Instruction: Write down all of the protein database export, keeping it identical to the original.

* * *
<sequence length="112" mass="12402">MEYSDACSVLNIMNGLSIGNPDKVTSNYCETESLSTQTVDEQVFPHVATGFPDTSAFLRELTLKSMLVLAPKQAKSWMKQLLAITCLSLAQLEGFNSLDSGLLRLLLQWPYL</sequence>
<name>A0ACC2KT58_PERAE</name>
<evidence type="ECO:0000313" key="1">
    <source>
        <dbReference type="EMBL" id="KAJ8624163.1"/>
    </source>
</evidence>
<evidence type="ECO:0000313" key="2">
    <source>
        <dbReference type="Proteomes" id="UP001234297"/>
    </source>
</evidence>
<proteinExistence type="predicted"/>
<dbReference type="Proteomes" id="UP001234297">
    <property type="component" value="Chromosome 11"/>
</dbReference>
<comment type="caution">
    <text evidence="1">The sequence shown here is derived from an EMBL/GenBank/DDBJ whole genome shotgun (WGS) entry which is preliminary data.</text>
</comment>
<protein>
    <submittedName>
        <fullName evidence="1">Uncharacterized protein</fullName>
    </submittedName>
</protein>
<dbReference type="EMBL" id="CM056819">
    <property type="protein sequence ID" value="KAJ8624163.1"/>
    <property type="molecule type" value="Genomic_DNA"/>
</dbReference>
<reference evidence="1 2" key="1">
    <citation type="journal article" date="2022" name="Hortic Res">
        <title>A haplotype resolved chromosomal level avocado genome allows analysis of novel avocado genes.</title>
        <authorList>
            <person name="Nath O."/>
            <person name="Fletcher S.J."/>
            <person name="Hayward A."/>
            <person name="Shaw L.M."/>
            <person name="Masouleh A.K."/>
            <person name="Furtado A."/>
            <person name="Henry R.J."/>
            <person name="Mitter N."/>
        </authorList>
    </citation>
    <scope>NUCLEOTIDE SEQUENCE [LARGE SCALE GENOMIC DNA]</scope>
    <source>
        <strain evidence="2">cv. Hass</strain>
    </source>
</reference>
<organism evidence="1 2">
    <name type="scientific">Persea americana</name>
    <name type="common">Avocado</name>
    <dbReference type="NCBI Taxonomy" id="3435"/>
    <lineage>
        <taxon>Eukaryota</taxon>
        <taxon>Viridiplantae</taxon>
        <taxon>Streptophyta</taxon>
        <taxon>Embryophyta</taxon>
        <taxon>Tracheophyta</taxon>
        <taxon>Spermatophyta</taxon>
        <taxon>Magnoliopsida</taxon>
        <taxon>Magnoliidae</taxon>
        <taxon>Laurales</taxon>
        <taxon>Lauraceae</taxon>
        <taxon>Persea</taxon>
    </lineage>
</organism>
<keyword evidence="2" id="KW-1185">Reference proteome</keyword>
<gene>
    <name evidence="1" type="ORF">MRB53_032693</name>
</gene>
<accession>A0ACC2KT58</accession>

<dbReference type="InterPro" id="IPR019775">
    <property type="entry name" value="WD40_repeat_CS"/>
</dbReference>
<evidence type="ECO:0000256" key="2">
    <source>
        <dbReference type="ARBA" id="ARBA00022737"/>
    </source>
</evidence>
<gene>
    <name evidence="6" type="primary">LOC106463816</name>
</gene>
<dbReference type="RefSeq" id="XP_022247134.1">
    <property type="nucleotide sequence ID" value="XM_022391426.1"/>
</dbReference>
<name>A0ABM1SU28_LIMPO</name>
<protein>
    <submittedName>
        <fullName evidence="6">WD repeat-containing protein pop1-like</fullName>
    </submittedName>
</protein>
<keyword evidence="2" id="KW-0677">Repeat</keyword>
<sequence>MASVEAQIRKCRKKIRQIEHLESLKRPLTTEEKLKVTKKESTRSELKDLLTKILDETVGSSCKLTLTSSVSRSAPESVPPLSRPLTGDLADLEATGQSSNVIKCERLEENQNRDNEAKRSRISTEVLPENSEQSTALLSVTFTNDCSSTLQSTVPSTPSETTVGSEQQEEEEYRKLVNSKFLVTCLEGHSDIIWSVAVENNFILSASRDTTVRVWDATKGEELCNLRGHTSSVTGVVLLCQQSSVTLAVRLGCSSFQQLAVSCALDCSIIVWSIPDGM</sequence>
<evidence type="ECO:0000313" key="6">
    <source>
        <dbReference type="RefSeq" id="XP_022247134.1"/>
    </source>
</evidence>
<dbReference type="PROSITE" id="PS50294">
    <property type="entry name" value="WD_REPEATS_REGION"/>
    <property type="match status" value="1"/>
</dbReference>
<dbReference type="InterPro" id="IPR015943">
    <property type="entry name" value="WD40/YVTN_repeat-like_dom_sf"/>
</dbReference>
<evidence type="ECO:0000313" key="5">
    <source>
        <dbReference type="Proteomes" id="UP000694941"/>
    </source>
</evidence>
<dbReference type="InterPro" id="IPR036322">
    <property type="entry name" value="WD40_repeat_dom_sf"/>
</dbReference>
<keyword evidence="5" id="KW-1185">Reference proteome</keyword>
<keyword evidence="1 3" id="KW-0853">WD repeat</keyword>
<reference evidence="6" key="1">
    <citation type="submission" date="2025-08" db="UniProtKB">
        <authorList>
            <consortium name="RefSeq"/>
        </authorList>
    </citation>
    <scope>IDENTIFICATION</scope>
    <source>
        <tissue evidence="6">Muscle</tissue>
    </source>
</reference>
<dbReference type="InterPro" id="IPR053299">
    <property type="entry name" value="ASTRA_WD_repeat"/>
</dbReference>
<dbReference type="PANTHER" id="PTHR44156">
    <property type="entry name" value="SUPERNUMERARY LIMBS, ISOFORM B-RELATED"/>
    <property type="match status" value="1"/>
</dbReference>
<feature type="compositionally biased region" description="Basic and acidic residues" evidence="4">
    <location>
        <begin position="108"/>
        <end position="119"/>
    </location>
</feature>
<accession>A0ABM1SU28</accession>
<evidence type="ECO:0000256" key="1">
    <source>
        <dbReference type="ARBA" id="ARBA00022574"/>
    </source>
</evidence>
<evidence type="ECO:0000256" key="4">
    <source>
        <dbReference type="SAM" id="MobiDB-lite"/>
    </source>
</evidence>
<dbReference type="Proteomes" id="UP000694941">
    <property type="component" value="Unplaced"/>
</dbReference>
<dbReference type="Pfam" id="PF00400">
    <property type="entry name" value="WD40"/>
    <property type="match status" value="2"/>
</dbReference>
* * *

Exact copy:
<sequence length="112" mass="12402">MEYSDACSVLNIMNGLSIGNPDKVTSNYCETESLSTQTVDEQVFPHVATGFPDTSAFLRELTLKSMLVLAPKQAKSWMKQLLAITCLSLAQLEGFNSLDSGLLRLLLQWPYL</sequence>
<name>A0ACC2KT58_PERAE</name>
<evidence type="ECO:0000313" key="1">
    <source>
        <dbReference type="EMBL" id="KAJ8624163.1"/>
    </source>
</evidence>
<evidence type="ECO:0000313" key="2">
    <source>
        <dbReference type="Proteomes" id="UP001234297"/>
    </source>
</evidence>
<proteinExistence type="predicted"/>
<dbReference type="Proteomes" id="UP001234297">
    <property type="component" value="Chromosome 11"/>
</dbReference>
<comment type="caution">
    <text evidence="1">The sequence shown here is derived from an EMBL/GenBank/DDBJ whole genome shotgun (WGS) entry which is preliminary data.</text>
</comment>
<protein>
    <submittedName>
        <fullName evidence="1">Uncharacterized protein</fullName>
    </submittedName>
</protein>
<dbReference type="EMBL" id="CM056819">
    <property type="protein sequence ID" value="KAJ8624163.1"/>
    <property type="molecule type" value="Genomic_DNA"/>
</dbReference>
<reference evidence="1 2" key="1">
    <citation type="journal article" date="2022" name="Hortic Res">
        <title>A haplotype resolved chromosomal level avocado genome allows analysis of novel avocado genes.</title>
        <authorList>
            <person name="Nath O."/>
            <person name="Fletcher S.J."/>
            <person name="Hayward A."/>
            <person name="Shaw L.M."/>
            <person name="Masouleh A.K."/>
            <person name="Furtado A."/>
            <person name="Henry R.J."/>
            <person name="Mitter N."/>
        </authorList>
    </citation>
    <scope>NUCLEOTIDE SEQUENCE [LARGE SCALE GENOMIC DNA]</scope>
    <source>
        <strain evidence="2">cv. Hass</strain>
    </source>
</reference>
<organism evidence="1 2">
    <name type="scientific">Persea americana</name>
    <name type="common">Avocado</name>
    <dbReference type="NCBI Taxonomy" id="3435"/>
    <lineage>
        <taxon>Eukaryota</taxon>
        <taxon>Viridiplantae</taxon>
        <taxon>Streptophyta</taxon>
        <taxon>Embryophyta</taxon>
        <taxon>Tracheophyta</taxon>
        <taxon>Spermatophyta</taxon>
        <taxon>Magnoliopsida</taxon>
        <taxon>Magnoliidae</taxon>
        <taxon>Laurales</taxon>
        <taxon>Lauraceae</taxon>
        <taxon>Persea</taxon>
    </lineage>
</organism>
<keyword evidence="2" id="KW-1185">Reference proteome</keyword>
<gene>
    <name evidence="1" type="ORF">MRB53_032693</name>
</gene>
<accession>A0ACC2KT58</accession>

<dbReference type="InterPro" id="IPR019775">
    <property type="entry name" value="WD40_repeat_CS"/>
</dbReference>
<evidence type="ECO:0000256" key="2">
    <source>
        <dbReference type="ARBA" id="ARBA00022737"/>
    </source>
</evidence>
<gene>
    <name evidence="6" type="primary">LOC106463816</name>
</gene>
<dbReference type="RefSeq" id="XP_022247134.1">
    <property type="nucleotide sequence ID" value="XM_022391426.1"/>
</dbReference>
<name>A0ABM1SU28_LIMPO</name>
<protein>
    <submittedName>
        <fullName evidence="6">WD repeat-containing protein pop1-like</fullName>
    </submittedName>
</protein>
<keyword evidence="2" id="KW-0677">Repeat</keyword>
<sequence>MASVEAQIRKCRKKIRQIEHLESLKRPLTTEEKLKVTKKESTRSELKDLLTKILDETVGSSCKLTLTSSVSRSAPESVPPLSRPLTGDLADLEATGQSSNVIKCERLEENQNRDNEAKRSRISTEVLPENSEQSTALLSVTFTNDCSSTLQSTVPSTPSETTVGSEQQEEEEYRKLVNSKFLVTCLEGHSDIIWSVAVENNFILSASRDTTVRVWDATKGEELCNLRGHTSSVTGVVLLCQQSSVTLAVRLGCSSFQQLAVSCALDCSIIVWSIPDGM</sequence>
<evidence type="ECO:0000313" key="6">
    <source>
        <dbReference type="RefSeq" id="XP_022247134.1"/>
    </source>
</evidence>
<dbReference type="PROSITE" id="PS50294">
    <property type="entry name" value="WD_REPEATS_REGION"/>
    <property type="match status" value="1"/>
</dbReference>
<dbReference type="InterPro" id="IPR015943">
    <property type="entry name" value="WD40/YVTN_repeat-like_dom_sf"/>
</dbReference>
<evidence type="ECO:0000313" key="5">
    <source>
        <dbReference type="Proteomes" id="UP000694941"/>
    </source>
</evidence>
<dbReference type="InterPro" id="IPR036322">
    <property type="entry name" value="WD40_repeat_dom_sf"/>
</dbReference>
<keyword evidence="5" id="KW-1185">Reference proteome</keyword>
<keyword evidence="1 3" id="KW-0853">WD repeat</keyword>
<reference evidence="6" key="1">
    <citation type="submission" date="2025-08" db="UniProtKB">
        <authorList>
            <consortium name="RefSeq"/>
        </authorList>
    </citation>
    <scope>IDENTIFICATION</scope>
    <source>
        <tissue evidence="6">Muscle</tissue>
    </source>
</reference>
<dbReference type="InterPro" id="IPR053299">
    <property type="entry name" value="ASTRA_WD_repeat"/>
</dbReference>
<dbReference type="PANTHER" id="PTHR44156">
    <property type="entry name" value="SUPERNUMERARY LIMBS, ISOFORM B-RELATED"/>
    <property type="match status" value="1"/>
</dbReference>
<feature type="compositionally biased region" description="Basic and acidic residues" evidence="4">
    <location>
        <begin position="108"/>
        <end position="119"/>
    </location>
</feature>
<accession>A0ABM1SU28</accession>
<evidence type="ECO:0000256" key="1">
    <source>
        <dbReference type="ARBA" id="ARBA00022574"/>
    </source>
</evidence>
<evidence type="ECO:0000256" key="4">
    <source>
        <dbReference type="SAM" id="MobiDB-lite"/>
    </source>
</evidence>
<dbReference type="Proteomes" id="UP000694941">
    <property type="component" value="Unplaced"/>
</dbReference>
<dbReference type="Pfam" id="PF00400">
    <property type="entry name" value="WD40"/>
    <property type="match status" value="2"/>
</dbReference>